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    Background: Sex is an important factor in the prevalence, incidence, progression, and response to treatment of many medical conditions, including autoimmune and cardiovascular diseases and psychiatric conditions. Identification of molecular differences between typical males and females can provide a valuable basis for exploring conditions differentially affected by sex. Methodology/Principal Findings: Using multiplexed immunoassays, we analyzed 174 serum molecules in 9 independent cohorts of typical individuals, comprising 196 males and 196 females. Sex differences in analyte levels were quantified using a meta-analysis approach and put into biological context using k-means to generate clusters of analytes with distinct biological functions. Natural sex differences were established in these analyte groups and these were applied to illustrate sexually dimorphic analyte expression in a cohort of 22 males and 22 females with Asperger syndrome. Reproducible sex differences were found in the levels of 77 analytes in serum of typical controls, and these comprised clusters of molecules enriched with distinct biological functions. Analytes involved in fatty acid oxidation/hormone regulation, immune cell growth and activation, and cell death were found at higher levels in females, and analytes involved in immune cell chemotaxis and other indistinct functions were higher in males. Comparison of these naturally occurring sex differences against a cohort of people with Asperger syndrome indicated that a cluster of analytes that had functions related to fatty acid oxidation/hormone regulation was associated with sex and the occurren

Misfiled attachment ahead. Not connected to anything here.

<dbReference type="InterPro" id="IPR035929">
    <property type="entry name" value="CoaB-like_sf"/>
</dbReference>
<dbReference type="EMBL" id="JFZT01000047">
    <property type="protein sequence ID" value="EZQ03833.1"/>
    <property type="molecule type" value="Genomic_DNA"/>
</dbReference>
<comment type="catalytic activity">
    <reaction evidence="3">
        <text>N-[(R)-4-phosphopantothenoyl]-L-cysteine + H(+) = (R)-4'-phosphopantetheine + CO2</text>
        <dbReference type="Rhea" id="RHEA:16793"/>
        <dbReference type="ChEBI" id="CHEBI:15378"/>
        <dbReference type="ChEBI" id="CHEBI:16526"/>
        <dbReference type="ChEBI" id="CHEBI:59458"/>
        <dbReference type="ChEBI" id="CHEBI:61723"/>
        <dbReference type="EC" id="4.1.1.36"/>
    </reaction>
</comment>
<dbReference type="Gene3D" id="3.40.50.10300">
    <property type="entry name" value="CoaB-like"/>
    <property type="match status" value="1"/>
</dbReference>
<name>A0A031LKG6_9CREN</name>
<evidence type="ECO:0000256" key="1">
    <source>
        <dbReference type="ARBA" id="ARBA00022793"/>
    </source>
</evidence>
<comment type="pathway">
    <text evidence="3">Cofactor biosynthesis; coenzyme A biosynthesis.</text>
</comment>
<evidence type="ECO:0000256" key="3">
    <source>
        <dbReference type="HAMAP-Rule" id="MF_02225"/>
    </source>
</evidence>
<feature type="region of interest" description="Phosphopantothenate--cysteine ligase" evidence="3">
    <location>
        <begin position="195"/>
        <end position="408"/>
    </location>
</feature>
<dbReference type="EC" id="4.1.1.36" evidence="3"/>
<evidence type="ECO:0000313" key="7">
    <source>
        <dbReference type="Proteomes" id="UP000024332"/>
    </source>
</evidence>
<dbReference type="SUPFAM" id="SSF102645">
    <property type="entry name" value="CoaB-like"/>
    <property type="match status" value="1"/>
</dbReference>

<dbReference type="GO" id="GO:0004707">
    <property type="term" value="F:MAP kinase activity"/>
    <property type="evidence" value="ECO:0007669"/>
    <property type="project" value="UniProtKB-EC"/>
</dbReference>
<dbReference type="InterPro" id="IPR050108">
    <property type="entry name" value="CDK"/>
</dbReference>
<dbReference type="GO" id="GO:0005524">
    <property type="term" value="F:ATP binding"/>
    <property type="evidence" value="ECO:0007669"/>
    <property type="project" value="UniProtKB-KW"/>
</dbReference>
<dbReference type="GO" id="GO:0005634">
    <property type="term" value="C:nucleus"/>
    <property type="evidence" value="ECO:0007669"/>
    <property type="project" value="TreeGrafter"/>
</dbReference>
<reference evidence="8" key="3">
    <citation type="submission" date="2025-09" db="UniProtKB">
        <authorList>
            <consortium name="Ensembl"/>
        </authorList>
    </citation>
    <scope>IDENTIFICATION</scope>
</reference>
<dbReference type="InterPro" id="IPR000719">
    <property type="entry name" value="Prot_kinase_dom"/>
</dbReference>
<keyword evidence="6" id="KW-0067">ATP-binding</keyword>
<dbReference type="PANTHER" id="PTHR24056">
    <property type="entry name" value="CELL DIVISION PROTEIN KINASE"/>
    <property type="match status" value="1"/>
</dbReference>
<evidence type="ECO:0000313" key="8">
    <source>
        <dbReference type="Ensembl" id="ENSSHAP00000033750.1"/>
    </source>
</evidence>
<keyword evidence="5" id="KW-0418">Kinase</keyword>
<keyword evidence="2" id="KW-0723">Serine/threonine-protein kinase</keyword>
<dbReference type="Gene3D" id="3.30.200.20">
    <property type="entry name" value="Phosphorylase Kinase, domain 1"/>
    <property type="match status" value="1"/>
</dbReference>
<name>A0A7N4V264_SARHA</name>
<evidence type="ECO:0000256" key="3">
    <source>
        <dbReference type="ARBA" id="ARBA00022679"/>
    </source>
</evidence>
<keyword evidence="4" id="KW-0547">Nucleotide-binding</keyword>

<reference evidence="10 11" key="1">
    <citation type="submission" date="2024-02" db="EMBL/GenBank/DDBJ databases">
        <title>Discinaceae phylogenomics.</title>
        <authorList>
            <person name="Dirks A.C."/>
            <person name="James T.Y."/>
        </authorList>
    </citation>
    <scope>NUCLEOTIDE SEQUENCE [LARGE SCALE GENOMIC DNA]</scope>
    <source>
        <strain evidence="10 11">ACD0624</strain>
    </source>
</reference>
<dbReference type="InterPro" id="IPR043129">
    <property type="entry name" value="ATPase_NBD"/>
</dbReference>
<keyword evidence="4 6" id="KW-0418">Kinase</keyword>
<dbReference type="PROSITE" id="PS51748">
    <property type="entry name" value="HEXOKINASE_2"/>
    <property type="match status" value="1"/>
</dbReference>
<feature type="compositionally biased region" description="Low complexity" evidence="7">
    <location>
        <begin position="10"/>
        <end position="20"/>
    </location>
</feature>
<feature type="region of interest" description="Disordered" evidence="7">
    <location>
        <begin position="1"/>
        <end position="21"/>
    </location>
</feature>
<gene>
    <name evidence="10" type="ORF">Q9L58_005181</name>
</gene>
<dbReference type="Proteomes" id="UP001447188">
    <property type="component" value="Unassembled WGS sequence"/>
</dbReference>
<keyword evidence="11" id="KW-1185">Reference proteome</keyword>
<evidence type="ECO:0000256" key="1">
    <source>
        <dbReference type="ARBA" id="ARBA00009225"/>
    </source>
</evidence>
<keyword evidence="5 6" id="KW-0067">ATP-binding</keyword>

Effects of abstinence on brain morphology in alcoholism: A MRI study